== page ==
For all its ill effects, the Cold War achieved two formidable ends: it prevented nuclear war and it introduced development as a moral imperative into superpower geopolitical competition with rising economic equality within each bloc. In the years since the end of the Cold War, nuclear terrorism has emerged as a serious threat and domestic development is preempted by global trade, even in the rich economies, while income and wealth disparity has widened everywhere.
Since the end of the Cold War some 15 years ago, world economic growth has shifted to rely exclusively on globalized neo-liberal trade engineered and led by the US as the sole remaining superpower, financed with the US dollar as the main reserve currency for trade and anchored by the huge US consumer market made possible by the high wages of US workers. This growth has been sustained by knocking down national tariffs everywhere around the world through supranational institutions such as the World Trade Organization (WTO), and financed by a deregulated foreign-exchange market working in concert with a global central-banking regime independent of local political pressure, lorded over by the supranational Bank of International Settlement (BIS) and the International Monetary Fund (IMF).
Redefining humanist morality, the United States asserts that world trade is a moral imperative and as such trade promotes democracy, political freedom and respect for human rights in trade participating nations. Unfortunately, income and wealth equality is not among the benefits promoted by trade. Even if the validity of this twisted ideological assertion is not questioned, it clearly contradicts the US practice of trade embargo against countries Washington deems undemocratic, lacking in political freedom and deficient in respect for human rights. If trade promotes such desirable conditions, the practice of linking trade to freedom is tantamount to denying medicine to the sick.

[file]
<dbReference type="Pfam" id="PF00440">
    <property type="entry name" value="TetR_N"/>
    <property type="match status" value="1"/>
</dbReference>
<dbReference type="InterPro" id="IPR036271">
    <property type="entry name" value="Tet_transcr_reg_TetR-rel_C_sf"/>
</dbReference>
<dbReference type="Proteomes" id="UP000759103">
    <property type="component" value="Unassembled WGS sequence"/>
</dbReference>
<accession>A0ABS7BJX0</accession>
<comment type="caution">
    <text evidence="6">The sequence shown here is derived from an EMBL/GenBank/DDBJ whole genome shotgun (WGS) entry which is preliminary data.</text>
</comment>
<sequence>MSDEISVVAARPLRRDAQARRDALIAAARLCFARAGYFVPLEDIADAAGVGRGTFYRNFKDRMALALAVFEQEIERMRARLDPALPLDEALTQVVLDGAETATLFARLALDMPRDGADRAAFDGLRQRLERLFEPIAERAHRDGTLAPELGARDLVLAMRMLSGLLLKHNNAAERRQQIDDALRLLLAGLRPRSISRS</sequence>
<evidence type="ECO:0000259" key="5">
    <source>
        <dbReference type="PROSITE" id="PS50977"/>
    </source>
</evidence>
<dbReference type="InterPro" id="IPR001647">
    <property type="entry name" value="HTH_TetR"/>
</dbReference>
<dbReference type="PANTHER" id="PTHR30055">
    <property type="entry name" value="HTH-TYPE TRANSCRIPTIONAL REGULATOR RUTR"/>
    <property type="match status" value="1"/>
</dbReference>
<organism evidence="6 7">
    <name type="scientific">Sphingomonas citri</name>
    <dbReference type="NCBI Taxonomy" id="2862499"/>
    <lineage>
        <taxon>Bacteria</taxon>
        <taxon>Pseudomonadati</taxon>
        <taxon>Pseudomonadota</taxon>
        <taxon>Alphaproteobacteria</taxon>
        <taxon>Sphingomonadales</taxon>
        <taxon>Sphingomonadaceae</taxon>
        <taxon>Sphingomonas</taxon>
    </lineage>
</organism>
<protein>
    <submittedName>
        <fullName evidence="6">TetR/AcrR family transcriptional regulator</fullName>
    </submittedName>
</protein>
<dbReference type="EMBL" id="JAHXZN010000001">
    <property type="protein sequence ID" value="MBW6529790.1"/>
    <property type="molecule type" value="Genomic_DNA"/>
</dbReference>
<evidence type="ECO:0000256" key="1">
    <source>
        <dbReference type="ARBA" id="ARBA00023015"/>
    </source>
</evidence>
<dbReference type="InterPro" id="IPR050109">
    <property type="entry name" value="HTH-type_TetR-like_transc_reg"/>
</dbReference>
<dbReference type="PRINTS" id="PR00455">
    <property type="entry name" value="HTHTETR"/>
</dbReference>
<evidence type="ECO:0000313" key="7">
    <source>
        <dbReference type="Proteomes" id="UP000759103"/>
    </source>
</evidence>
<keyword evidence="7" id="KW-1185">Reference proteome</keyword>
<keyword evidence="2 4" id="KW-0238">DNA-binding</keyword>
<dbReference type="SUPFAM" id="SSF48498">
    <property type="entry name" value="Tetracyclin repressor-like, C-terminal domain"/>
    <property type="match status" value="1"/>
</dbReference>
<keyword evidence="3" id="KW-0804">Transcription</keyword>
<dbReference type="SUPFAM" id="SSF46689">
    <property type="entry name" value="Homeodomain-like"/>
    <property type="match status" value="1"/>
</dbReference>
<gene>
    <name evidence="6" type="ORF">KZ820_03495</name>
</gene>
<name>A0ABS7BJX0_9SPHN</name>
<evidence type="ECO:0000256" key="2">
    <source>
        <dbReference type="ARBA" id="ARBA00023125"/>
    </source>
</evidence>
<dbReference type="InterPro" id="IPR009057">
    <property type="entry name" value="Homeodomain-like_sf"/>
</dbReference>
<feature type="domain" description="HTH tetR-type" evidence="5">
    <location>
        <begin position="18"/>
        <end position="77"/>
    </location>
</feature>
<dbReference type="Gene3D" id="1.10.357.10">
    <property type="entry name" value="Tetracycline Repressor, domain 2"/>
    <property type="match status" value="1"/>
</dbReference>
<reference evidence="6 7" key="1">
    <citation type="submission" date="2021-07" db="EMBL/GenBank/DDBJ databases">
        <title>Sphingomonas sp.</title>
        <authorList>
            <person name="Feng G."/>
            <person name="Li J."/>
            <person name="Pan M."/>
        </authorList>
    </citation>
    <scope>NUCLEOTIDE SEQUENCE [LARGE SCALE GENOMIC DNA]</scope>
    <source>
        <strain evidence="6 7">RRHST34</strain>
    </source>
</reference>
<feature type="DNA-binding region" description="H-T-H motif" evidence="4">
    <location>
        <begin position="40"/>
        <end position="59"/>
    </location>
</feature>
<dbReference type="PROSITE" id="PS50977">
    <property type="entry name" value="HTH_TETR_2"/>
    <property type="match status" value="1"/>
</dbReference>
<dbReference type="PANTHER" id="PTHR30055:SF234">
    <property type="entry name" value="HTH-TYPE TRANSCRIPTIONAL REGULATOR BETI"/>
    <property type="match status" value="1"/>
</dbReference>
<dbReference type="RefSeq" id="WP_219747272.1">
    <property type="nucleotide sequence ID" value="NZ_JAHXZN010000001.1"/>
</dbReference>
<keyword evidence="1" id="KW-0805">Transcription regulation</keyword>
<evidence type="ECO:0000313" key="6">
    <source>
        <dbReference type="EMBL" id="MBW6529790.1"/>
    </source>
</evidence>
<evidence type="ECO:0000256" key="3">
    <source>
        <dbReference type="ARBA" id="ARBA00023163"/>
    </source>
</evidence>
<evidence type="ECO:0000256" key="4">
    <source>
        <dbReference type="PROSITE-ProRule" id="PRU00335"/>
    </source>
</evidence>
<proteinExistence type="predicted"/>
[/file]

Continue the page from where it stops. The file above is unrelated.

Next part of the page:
US President George W Bush defends his free-trade agenda in moralistic terms. "Open trade is not just an economic opportunity, it is a moral imperative," he declared in a May 7, 2001, speech. "Trade creates jobs for the unemployed. When we negotiate for open markets, we're providing new hope for the world's poor. And when we promote open trade, we are promoting political freedom." Such claims remain highly controversial when tested by actual data.
Phyllis Schlafly, a syndicated conservative columnist, responded three weeks later in an article "Free trade is an economic issue, not a moral one". In it, she noted that while conservatives should be happy finally to have a president who added a moral dimension to his actions, "the Bible does not instruct us on free trade and it's not one of the Ten Commandments. Jesus did not tell us to follow Him along the road to free trade ... Nor is there anything in the US constitution that requires us to support free trade and to abhor protectionism. In fact, protectionism was the economic system believed in and practiced by the framers of our constitution. Protective tariffs were the principal source of revenue for our federal government from its beginning in 1789 until the passage of the 16th Amendment, which created the federal income tax, in 1913. Were all those public officials during those hundred-plus years remiss in not adhering to a "moral obligation" of free trade?" Hardly, argued Schlafly, whose views are noteworthy because US politics is currently enmeshed in a struggle between strict-constructionist paleo-conservatives and moral-imperialist neo-conservatives. Despite the ascendance of neo-imperialism in US foreign policy, protectionism remains strong in US political culture, particularly among conservatives and in the labor movement.